The Co-Op Revolution, 2009
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The Co-Op Revolution, 2009

To round out a great co-op year, Game Informer took polls asking community members how they feel about specific co-op aspects in games, and asked a few key co-op developers how the co-op process works for them. Out of these community polls, statistics arose that made Co-Optimus.com very proud of the gaming community at large. For instance, 51.9% of all gamers surveyed responded that they'd rather play social games than single player. Of those social gamers, 64.5% of them prefer friendly co-op to competitive multiplayer.

Developers have heard this preference and share the desire to game with their friends. As such, many studios have to decide what kind of experience they want out of their game very early on. One of the developers interviewed has a variety of co-op and single player experiences in their games. Erik Johnson, the project manager of Valve discusses how the experience differed between the single-player-hit Half-life and the co-op beauty Left 4 Dead and the quick-release sequel Left 4 Dead 2.
 

"We’ve always started projects by deciding whether they were a single player, cooperative, or competitive multiplayer game. In Half-Life 2, the puzzles, vistas, and combat were all designed for one player to feel like they are the most important person in that world. Adding a second person to the game would be technically feasible, but the experience of both players would be less than the sum of their parts, because of the original goal. For us, it feels like something that you need to be designing around from day one to get the right kind of experience for whoever your audience is, whether it is single player, two teams playing against each other, or a few friends playing together." -Erik Johnson, Valve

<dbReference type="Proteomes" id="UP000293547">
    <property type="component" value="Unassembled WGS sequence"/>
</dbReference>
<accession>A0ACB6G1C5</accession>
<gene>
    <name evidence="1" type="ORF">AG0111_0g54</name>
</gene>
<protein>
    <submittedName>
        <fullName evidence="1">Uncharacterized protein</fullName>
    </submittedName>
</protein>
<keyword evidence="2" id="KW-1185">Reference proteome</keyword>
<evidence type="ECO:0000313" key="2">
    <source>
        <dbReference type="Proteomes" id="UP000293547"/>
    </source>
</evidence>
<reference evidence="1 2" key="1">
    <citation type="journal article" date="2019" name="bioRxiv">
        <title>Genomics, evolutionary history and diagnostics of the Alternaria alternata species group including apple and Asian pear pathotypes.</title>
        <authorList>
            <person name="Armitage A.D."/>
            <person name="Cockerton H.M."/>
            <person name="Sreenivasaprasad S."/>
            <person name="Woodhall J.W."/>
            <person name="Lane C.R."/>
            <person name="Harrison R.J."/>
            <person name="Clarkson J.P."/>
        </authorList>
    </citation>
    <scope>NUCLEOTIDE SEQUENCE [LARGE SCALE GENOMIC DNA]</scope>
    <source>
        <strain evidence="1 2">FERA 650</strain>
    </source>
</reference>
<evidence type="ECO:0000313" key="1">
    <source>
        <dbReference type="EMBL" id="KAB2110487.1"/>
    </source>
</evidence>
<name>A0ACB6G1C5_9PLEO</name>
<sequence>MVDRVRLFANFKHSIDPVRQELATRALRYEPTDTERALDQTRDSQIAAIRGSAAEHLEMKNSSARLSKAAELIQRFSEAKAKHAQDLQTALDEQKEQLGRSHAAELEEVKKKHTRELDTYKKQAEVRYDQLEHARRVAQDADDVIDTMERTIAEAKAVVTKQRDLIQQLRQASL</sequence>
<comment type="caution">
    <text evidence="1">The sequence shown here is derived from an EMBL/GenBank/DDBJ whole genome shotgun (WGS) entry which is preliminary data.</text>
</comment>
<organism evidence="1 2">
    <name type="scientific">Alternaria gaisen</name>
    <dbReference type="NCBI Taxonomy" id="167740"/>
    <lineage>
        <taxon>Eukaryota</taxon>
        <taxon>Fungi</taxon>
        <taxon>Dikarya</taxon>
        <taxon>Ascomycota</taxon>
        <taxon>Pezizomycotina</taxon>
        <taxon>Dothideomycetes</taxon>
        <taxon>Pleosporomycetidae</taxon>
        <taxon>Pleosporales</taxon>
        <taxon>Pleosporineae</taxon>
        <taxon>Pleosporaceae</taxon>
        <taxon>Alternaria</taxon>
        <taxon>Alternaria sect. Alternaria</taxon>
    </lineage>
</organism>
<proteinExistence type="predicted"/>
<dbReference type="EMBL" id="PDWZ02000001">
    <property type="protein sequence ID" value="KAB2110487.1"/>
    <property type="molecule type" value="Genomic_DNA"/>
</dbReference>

It's important for developers to decide what they want to do with their games early on, because co-op is a lot of work to implement and may not happen later. Not just online co-op, but also split-screen, or combined split-screen and online co-op. These decisions have to be carefully weighed, or the game may lose some other important aspects in favor of others. Another poll indicated that 49.9% of co-op players prefer online co-op, but split screen isn't far behind with 32.4%. As a co-op exclusive community, we tend to wonder why split-screen is dropped in so many cases? Why the integration of split-screen and online is so rare? Technically speaking, the console has to work twice as hard to run a co-op game split screen. But I'll let Cliff Bleszinski, design director of Epic Games explain in more detail.
 

“Split-screen play is good to have for gamers who want to have multiplayer sofa gaming, but it is really a lot of work to integrate. It usually takes up much more of the power of the console to render multiple viewports, plus heads-up displays often become unreadable or clipped, and areas of the game space have to be adjusted for visibility. Ask most programmers at the majority of studios out there if they enjoy working on split-screen and you're likely to get a knee in the groin.” -Cliff Bleszinski, Epic Games


After going through the trouble of adding split-screen, how much harder is it to add online connectivity? This feature for co-op is in high demand for our gamers who wish to play with spouses as well as the wonderful people they meet through our gaming meet-ups and co-op nights. We just need to know, and Randy Pitchford, president and CEO of Gearbox Software gives us the details.